9. Can we tighten the critical focus just a little, please? Like Dean earlier, Jim, you’re comparing apples to oranges. The issue of presidential integrity certainly bears discussion, but the issue here is journalistic integrity. If Dan Rather had rushed to publish equally questionable documents against a Democratic candidate, his integrity would be equally suspect, and I, for one, would still be calling for his resignation. It doesn’t matter so much that we have bias in reporting; that’s always been the case. But if impartial standards for reliability and accountability are not adhered to, then our national discourse will drown under opposing tidal surges of propaganda.

    Our feelings may impel us to debate each other, but we cannot debate on the basis of feelings. If we do so, we confuse the issues, cloud our own understanding, and move ever farther away from true civil discourse.

  10. Bill writes: “Like Dean earlier, Jim, you’re comparing apples to oranges.”

    The comparisons are quite striking:

    1) documents from an unknown source come to light
    2) documents up front are thoroughly discredited (Niger) or very questionable (Bush).
    3) claims are made based on those documents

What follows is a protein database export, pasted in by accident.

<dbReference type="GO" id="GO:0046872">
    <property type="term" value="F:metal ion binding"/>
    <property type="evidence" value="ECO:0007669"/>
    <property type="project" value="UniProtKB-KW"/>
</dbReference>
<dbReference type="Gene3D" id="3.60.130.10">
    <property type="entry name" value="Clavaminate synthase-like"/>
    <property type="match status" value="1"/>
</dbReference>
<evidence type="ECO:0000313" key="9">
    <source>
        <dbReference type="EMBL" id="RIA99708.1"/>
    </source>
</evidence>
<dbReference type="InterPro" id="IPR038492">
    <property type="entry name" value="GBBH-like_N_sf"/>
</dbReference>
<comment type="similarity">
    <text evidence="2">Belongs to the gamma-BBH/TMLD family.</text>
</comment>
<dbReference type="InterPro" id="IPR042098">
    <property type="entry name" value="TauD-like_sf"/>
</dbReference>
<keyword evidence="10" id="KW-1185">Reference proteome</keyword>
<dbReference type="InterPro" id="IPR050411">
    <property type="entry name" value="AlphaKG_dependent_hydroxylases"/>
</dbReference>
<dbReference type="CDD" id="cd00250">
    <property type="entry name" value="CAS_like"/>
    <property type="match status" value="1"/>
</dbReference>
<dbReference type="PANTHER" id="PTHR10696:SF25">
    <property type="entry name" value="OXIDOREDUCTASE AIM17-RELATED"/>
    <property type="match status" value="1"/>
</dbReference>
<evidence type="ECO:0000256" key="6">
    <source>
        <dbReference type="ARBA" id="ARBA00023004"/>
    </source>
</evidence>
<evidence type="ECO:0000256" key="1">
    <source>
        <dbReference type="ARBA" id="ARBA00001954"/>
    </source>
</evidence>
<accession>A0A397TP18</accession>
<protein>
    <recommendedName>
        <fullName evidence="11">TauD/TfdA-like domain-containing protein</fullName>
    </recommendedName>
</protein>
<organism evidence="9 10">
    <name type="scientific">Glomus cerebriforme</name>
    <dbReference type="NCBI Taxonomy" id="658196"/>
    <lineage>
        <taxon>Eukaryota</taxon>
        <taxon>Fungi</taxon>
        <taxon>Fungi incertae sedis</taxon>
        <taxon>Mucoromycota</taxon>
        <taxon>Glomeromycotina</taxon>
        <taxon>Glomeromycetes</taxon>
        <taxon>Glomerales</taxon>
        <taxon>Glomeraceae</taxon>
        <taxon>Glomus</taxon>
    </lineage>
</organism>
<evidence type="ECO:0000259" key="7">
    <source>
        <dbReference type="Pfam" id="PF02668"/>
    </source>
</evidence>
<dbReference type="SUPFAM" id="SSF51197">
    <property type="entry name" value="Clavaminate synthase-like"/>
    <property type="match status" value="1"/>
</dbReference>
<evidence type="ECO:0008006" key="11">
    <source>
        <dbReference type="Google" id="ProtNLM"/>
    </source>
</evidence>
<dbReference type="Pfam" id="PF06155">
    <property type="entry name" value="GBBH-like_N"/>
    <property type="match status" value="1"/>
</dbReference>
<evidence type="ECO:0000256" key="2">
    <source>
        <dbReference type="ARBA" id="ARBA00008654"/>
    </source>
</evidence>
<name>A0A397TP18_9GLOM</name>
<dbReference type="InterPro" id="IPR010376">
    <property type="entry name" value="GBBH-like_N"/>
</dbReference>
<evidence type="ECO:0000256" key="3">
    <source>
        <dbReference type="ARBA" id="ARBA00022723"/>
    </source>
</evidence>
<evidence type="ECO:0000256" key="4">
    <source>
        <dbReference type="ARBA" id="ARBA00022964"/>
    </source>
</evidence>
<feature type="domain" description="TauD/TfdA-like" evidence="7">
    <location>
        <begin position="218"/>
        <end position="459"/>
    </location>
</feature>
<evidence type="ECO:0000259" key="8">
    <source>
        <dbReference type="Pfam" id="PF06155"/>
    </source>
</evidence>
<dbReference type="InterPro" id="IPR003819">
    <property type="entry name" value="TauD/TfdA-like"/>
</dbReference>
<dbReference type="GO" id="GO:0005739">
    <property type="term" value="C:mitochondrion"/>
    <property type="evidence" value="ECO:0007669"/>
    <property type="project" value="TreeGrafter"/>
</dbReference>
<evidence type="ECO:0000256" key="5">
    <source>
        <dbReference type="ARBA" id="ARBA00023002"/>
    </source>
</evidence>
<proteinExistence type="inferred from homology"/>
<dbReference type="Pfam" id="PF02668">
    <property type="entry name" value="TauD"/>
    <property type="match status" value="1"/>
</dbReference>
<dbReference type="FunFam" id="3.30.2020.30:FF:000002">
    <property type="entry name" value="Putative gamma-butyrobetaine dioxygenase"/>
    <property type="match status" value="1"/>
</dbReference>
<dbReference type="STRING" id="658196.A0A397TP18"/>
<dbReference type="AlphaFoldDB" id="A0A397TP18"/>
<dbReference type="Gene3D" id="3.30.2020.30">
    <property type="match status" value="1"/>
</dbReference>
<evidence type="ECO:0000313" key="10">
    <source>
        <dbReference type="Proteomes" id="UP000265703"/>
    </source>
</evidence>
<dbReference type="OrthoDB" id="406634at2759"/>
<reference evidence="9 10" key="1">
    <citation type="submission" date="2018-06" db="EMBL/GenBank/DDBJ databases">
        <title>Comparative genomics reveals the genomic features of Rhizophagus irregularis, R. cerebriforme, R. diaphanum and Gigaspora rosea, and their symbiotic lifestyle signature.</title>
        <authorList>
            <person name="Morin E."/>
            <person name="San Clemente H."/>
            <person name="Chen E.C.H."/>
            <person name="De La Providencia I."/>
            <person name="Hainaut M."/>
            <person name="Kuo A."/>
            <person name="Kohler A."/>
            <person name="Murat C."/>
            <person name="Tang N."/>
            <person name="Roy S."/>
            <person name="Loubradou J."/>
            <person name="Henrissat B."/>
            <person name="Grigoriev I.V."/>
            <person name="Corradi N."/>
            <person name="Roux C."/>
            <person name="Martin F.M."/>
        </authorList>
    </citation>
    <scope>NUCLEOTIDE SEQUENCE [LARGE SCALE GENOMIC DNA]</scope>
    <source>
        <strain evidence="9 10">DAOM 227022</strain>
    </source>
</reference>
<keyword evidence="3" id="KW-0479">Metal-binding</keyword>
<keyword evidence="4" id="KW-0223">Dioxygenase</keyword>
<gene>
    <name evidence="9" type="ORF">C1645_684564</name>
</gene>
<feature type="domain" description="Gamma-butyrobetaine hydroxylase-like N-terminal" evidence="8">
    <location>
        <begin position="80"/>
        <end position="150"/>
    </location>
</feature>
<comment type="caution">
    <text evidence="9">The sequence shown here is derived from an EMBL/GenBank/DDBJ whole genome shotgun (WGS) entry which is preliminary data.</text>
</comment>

4) documents are publicly refuted
    5) claims are then made that even though the documents are fabrications the content is true and can be verified from other sources — “British intelligence” (Niger) or “people who knew Bush and his commander at that time” (Bush).
    6) people backtrack as the information is “not strong enough to have been included in an important speech” (Niger) or “not up to journalistic standards” (Bush)

  11. Jim, there are many similarities, but they are on the surface. I’m talking about the deeper difference between the two issues, which require (IMO) that they be treated separately. One, as I said, is about national intelligence, the other is about journalistic integrity. Apples and oranges indeed. And this thread is about Dan Rather, not Niger.